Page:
Commentary

Data Saves The CMO

On average, most CMOs hold that job for less than two years. Ever wonder why?  A major contributing factor is the lack of fact-based decision-making.  Organizations of all sizes, all around the world, are coming to realize that without data at the core of their operational decisions, they are left at the hands of intuitive decision-making. Without data, decisions are made based on staff’s personal experiences and are often subject to “in-the-moment” thinking or anecdotal evidence.  While the intuitive approach to decision-making has worked moderately well in the past, without the reliance on data to make smarter, faster and reliable decisions, it is poised to fail going forward.

Research by Gartner projects that by 2017 CMOs will own more tools and have more budget to manage data than CIOs across the board.  The new CMOs will be held to higher standards of delivering revenue and demonstrate ROI for every dollar they invest in creative and media executions. 

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That’s why I’m stating now, definitively: Data will save the CMO. 

Why?

Today, a single marketing campaign generates more data than a NASA flight to the moon, and if CMOs ignore that data, a savvy competitor will swoop in, collect that data for themselves, and leave CMOs standing with their pants down.  This has happened across the board!  In the world of automotive marketing, conquesting on the most prized/effective competitive keywords is the norm (Mercedes wins).  In the world of consumer packing goods, a savvy yogurt advertiser may target prospects based on witnessing individual calcium seeking behavior online. This behavior is a result of data collected by a non-data savvy competitor.

This is why everyone should be rushing to build up their analytics bench with what I like to call “datasexuals”: stewards of data who eat, breathe, drink, and LIVE data.  Having access to data and leveraging analytic resources for converting data to information should be used to optimize every marketing and advertising decision. 

Particularly within the world of marketing and advertising, I see several significant changes in the near future for the way we plan and buy media and the way we develop creative.  Today most digital advertising is delivered in real time and based on very granular exhibited consumer behavior; though this is still silo by media format, decisions about display advertising are made separate from those concerning online video, social, etc.  Creative is still static and designed in the creative director’s abstract world.  The future looks a lot different. I see data driving real-time decisions across all media channels.  We will see creative being a lot more dynamic and personalized to a specific occasion or based on a certain behavior.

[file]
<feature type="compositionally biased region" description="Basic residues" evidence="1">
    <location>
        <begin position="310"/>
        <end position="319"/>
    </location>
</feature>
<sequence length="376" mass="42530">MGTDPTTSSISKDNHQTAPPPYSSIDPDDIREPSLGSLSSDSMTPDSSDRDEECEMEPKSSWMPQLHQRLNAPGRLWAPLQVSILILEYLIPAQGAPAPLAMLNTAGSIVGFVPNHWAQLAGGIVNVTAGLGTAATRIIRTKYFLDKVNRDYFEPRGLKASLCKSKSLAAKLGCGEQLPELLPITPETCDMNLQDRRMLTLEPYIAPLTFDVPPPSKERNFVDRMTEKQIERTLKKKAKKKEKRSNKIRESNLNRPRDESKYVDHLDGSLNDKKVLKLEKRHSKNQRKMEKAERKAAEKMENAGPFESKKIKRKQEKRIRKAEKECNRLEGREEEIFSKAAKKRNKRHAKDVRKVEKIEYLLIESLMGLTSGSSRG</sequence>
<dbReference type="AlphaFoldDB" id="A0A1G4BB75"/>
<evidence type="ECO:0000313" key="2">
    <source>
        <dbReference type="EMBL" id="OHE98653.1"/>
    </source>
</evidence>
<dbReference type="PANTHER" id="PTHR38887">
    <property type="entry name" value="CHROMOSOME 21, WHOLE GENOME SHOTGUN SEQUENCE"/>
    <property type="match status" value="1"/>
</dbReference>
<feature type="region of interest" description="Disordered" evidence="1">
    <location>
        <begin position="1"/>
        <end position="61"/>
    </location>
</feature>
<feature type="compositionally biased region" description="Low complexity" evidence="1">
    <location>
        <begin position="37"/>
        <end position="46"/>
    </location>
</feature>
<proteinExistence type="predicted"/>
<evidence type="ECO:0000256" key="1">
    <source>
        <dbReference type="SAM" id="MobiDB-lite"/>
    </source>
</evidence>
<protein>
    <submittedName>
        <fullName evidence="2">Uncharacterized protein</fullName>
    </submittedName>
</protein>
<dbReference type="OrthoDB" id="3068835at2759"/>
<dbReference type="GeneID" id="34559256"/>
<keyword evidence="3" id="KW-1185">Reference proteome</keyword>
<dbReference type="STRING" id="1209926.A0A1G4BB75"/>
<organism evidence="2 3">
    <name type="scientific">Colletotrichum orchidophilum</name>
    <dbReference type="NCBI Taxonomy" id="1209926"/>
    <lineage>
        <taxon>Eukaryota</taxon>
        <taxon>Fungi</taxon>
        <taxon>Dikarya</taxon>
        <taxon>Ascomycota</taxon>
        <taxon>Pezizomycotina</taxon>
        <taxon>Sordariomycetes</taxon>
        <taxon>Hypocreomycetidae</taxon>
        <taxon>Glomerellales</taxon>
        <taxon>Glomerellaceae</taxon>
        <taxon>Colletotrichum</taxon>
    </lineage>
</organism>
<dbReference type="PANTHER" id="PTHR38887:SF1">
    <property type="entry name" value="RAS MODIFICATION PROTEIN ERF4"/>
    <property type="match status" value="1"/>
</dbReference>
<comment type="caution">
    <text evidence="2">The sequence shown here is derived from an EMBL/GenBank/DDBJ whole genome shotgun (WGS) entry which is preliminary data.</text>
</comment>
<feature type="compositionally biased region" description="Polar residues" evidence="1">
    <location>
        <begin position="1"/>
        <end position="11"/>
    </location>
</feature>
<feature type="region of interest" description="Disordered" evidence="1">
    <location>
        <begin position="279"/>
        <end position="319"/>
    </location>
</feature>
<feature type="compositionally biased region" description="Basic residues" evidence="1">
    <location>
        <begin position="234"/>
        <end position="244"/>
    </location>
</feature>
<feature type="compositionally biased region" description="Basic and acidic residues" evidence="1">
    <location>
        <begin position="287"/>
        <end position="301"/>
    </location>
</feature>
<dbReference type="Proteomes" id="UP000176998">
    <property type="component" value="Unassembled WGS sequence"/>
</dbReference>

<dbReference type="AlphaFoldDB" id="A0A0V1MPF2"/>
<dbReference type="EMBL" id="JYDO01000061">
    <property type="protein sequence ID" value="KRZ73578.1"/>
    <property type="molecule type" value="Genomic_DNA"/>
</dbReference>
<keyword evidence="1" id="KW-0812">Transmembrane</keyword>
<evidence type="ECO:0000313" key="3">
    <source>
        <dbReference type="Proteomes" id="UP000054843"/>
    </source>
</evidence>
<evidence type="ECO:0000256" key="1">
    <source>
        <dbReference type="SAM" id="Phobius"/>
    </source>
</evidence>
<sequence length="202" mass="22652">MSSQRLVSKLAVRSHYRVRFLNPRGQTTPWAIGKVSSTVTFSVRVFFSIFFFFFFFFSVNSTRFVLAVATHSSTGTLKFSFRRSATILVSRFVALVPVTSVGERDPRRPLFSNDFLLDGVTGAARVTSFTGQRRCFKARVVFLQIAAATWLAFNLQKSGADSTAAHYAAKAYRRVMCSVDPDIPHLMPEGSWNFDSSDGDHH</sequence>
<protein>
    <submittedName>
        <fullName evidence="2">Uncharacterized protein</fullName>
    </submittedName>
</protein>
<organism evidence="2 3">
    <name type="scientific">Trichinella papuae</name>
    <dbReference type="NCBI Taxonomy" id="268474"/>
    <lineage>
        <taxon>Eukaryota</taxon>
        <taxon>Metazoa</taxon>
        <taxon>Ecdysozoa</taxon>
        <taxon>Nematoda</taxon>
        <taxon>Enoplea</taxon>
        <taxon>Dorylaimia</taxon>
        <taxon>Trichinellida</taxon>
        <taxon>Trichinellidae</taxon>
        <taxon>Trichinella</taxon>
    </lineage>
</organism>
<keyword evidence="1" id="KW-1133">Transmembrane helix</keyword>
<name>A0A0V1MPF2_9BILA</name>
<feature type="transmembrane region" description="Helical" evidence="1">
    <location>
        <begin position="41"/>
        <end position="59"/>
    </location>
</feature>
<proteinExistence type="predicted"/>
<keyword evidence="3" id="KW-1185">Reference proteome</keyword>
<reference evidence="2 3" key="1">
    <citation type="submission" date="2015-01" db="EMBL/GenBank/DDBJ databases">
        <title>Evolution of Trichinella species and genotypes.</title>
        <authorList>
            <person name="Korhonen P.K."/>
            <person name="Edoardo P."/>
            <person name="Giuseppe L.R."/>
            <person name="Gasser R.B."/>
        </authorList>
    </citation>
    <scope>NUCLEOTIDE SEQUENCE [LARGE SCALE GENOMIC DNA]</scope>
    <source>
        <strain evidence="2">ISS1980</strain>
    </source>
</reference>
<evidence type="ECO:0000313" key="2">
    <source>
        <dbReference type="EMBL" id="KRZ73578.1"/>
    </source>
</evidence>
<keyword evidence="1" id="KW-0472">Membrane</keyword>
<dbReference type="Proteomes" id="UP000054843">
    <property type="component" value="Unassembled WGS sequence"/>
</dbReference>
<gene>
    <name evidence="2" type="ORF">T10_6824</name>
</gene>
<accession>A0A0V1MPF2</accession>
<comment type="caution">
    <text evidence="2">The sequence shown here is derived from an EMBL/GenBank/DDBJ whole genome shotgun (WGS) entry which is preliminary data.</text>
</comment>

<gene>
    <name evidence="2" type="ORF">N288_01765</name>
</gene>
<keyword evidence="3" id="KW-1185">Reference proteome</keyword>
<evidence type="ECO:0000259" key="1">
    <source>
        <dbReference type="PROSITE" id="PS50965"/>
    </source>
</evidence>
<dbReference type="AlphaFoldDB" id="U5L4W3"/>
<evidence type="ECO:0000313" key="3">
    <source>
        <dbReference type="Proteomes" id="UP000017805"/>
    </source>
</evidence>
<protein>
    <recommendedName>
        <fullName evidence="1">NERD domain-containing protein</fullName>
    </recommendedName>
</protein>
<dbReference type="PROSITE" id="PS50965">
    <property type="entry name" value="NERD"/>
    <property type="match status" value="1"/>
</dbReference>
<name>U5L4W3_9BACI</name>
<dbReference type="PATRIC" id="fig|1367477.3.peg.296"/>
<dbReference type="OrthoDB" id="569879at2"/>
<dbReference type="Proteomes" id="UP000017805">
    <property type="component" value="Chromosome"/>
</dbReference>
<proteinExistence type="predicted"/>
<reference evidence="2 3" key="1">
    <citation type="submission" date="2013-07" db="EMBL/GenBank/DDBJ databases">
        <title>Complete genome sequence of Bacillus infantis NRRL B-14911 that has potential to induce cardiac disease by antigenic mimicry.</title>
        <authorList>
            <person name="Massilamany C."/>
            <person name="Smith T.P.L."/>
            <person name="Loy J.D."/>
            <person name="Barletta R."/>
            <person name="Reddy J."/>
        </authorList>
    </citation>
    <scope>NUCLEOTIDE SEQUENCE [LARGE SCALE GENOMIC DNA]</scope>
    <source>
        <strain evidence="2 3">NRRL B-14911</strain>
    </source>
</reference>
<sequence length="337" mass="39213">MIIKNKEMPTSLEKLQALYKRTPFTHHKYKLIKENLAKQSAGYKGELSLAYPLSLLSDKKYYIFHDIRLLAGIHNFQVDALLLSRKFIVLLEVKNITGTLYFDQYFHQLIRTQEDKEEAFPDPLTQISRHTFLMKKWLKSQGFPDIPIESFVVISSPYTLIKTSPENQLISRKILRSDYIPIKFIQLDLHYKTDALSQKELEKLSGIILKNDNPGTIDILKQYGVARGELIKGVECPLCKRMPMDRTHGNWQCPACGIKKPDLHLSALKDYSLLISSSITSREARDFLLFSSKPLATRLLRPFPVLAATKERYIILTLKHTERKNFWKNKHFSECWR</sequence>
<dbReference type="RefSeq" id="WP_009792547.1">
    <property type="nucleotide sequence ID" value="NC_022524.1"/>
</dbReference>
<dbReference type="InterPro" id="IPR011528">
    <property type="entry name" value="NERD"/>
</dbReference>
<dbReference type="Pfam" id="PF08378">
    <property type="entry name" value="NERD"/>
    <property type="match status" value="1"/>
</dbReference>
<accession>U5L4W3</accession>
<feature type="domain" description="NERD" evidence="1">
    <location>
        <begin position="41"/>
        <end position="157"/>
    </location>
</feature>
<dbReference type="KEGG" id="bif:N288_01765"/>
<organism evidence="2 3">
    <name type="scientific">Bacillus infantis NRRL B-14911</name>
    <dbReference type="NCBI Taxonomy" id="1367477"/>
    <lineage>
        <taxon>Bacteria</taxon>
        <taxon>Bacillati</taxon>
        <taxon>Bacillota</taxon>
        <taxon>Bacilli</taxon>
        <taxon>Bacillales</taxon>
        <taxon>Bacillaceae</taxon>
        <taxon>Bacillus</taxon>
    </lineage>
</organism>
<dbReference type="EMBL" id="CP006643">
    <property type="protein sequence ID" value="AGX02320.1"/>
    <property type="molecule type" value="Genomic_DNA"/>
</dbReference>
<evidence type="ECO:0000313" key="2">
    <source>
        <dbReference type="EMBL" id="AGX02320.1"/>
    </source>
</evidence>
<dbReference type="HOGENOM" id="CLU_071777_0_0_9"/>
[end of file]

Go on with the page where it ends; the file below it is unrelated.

What three elements do CMOs need NOW to ensure both campaign effectiveness and their own job security?

1.   Comprehensive data collection and a logical and structured data access format – data that’s easy to get and analyze.

2.   Robust and flexible analytical software that spans cool data visualization and “over-my-head” statistical analysis.

3.   Datasexuals!  People trained and eager to analyze the heck out of data.

In today’s world, the first two are easy to come by; however, having the right talent to convert all that data to usual knowledge for a company is scarce.  In a follow-up post, I’ll share with you some tips on how to attract, identify, and retain the top datasexuals out there. Some may already be within your organization. 

In conclusion, data should be the oxygen of any marketing and advertising organization. Manipulating and exploiting data requires software (easy to get) and the right analytics talent (tough to recruit); so fortify your human resource departments and open your purse, because the next generation of data collection, software, and datasexuals will cost you -- but will be well worth it, extending your lifespan as CMO.

 

1 comment about "Data Saves The CMO".
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  1. Ed Papazian from Media Dynamics Inc, June 24, 2015 at 5:32 p.m.

    At present it is almost impossible to determine the true ROI on every dollar that is spent to promote or advertise a product or service because there are simply too many interacting variables, including many where there is no data or even a sound way to measure it. So we are left with the premise that what can be counted and tabulated will give us the answers, anyway, which sounds fine until you actually look at the data and try to interpret it. Sure, a yogurt advertiser might track down a million or so people who looked up calcium defficiency issues on the Internet and send them some ads to ponder---if they can even see them. But, even so, are we to assume that the only thing that sold any of these folks to buy the yogurt brand was the few online ads they might have seen? What about all of the other adsĀ  on TV and elsewhere, that the same brand has been running? Did they play a part? And what about other factors---like word-of-mouth endorsements from friends or magazine articles the users may have read touting yogurt's health benefits? And why buy this particular brand? What about other yogurt brands?

    I'm all for data---providing it's valid data----but data and its careful analysis is merely a tool for smart and experience-rich humans to use when making marketing decisions. Nothing more.

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